– 3220 (SC); UMARU SUNDAY V. FRN (2013) LPELR – 21092 (CA); TANKO IKO V. THE STATE (2014) LPELR – 23488 (CA).
Appellant’s counsel is vehemently holding unto the position that it was the duty of the trial Court to make available to the Appellant the services of an interpreter because he is an illiterate. It must be pointed out that where the accused does not understand the language used at his trial, it is his duty or his counsel’s duty to bring to the notice of the Court at the earliest opportunity, that he does not understand the language used at trial. I think the duty of ensuring that the right thing is done is not only on the trial Judge. It is a duty as well on a party to a case or his counsel if represented by one.
In the instant appeal, there was nowhere in the record that the Appellant informed the trial Court that he does not understand the language of the Court and would be needing the services of an interpreter. The record of appeal at page 3, bears semblance of the fact that the Appellant understood the charge read to him and he pleaded guilty thereon. In the case of SAMSON NKEMJI UWAEKWEGHINYA V. THE STATE (2005) LPELR – 3442 (SC) also
relied on by the Court below, this Court Per, Musdapher, JSC held that:
“If the accused does not ask for an interpreter, the failure to supply one would be treated as a matter of procedure and a conviction may only be set aside if the failure to supply an interpreter had led to a miscarriage of justice and that if the accused is represented by counsel, the objection must be taken at the trial in the first instance, and not on appeal.”
The fact that the accused does not understand the language in which the trial is being conducted is a fact well known to the accused and it is for him or his counsel to take the initiative of bringing it to the notice of the Court at the earliest opportunity. If he does not claim the right at the proper time before any damage is done, he may not be able to have a valid complaint afterwards, for example on appeal. Where the accused person refuses to inform the Court that he does not understand English Language, it will be too late for him to seek protection under Section 36(6)(e) of the Constitution to have his conviction set aside through the backdoor. See MALLAM MADU V. STATE (1997) 1 NWLR (Pt. 487) 386 at 401;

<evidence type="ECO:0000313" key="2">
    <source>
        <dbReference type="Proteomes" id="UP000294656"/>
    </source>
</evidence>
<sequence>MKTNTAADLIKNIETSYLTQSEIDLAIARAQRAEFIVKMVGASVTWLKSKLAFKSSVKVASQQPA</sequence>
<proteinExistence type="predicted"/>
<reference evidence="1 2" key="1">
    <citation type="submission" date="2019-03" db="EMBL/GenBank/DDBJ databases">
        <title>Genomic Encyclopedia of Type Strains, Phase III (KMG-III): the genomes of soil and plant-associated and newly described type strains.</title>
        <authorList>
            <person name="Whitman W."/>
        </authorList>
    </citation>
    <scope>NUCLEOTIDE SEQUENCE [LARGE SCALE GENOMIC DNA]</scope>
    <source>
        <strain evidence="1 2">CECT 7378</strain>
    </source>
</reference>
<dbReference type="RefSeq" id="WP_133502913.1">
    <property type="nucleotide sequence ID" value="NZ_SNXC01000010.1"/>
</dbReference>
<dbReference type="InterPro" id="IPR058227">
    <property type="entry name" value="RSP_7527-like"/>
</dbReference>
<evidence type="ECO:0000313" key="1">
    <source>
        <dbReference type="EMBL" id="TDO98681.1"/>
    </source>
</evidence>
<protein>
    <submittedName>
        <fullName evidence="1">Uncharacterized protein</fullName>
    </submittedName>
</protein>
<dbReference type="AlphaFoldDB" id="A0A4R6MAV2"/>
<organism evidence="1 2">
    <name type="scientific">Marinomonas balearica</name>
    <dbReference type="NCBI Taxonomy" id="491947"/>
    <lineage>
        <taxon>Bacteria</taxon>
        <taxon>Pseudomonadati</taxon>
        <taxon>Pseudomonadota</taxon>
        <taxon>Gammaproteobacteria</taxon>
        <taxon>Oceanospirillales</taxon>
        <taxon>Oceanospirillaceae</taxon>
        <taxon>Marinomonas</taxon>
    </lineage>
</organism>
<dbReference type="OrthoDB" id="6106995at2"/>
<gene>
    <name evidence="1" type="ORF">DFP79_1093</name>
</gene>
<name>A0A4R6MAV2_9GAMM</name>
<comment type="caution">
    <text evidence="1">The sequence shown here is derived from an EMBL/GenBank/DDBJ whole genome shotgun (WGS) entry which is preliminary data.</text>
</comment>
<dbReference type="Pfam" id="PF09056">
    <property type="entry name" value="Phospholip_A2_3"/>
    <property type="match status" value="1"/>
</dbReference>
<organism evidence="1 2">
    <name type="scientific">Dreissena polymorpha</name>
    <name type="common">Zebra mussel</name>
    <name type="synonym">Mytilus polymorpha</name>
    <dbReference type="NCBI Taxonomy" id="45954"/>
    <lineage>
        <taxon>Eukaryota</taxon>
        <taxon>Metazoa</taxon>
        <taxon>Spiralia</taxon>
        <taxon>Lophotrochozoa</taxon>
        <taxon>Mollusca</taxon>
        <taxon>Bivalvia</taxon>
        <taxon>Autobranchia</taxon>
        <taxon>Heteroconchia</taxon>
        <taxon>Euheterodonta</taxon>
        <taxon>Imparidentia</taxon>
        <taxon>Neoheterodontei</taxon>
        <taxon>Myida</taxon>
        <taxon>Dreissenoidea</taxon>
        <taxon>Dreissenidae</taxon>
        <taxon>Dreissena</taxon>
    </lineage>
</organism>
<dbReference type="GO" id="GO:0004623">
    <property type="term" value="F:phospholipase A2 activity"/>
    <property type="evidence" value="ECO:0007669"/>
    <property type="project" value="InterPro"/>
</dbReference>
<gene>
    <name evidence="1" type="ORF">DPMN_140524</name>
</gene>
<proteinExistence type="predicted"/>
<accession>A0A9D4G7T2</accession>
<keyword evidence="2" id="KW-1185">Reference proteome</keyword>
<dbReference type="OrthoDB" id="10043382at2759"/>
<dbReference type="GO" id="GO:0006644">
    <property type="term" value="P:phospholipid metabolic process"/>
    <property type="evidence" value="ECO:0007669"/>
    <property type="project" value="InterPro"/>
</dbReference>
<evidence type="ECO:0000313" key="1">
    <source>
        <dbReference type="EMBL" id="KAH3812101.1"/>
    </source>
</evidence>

STATE V. GWONTO (1983) 1 SCNLR 142, LOCKNAN & ANOR V. STATE (1972) ALL NLR 498; FRANCIS DURWODE V. STATE (2000) LPELR – 973(SC); IBRAHIM V. STATE (2013) LPELR – 21883(SC).
Flowing from the above, I am of the view that there is nothing on the record to support the contention of the Appellant’s counsel that the Appellant does not understand English Language and that the failure of the trial Court to provide him with an interpreter rendered his arraignment invalid. Contrary to the contention of the Appellant’s counsel, it is my opinion that the fact that the accused stated that he understood the charge puts it beyond peradventure that he understands English Language. In conclusion, I agree with the decision of the Court below where it held at page 111 of the record of appeal that:
“In addition, what transpired at the trial Court was a summary trial procedure, where upon a plea of guilt by the Appellant, the prosecution was called upon to review the facts and state the elements of the offence alleged against the Appellant, and he was convicted and sentenced accordingly. The situation would have been different where witnesses had been called and a full
In view of the Appellant’s plea of guilt, the duty imposed on the Respondent to prove the guilt of the Appellant beyond reasonable doubt became lessened and I am left with no doubt that the Appellant committed the offence for which he is charged and pleaded guilty to.
The consequence of the above findings by this Court is that the appeal fails and same is hereby dismissed. The decision of the Court of Appeal, Lagos Division delivered on the 30th January, 2018 wherein the Court below affirmed the Appellant’s conviction and sentence for the offence of dealing with 200 grammes of Cannabis Sativa contrary and punishable under Section 11 (c) of the National Drug Law Enforcement Agency Act Cap N30 L.F.N 2004 is hereby affirmed together with the sentence of 15 years term of imprisonment.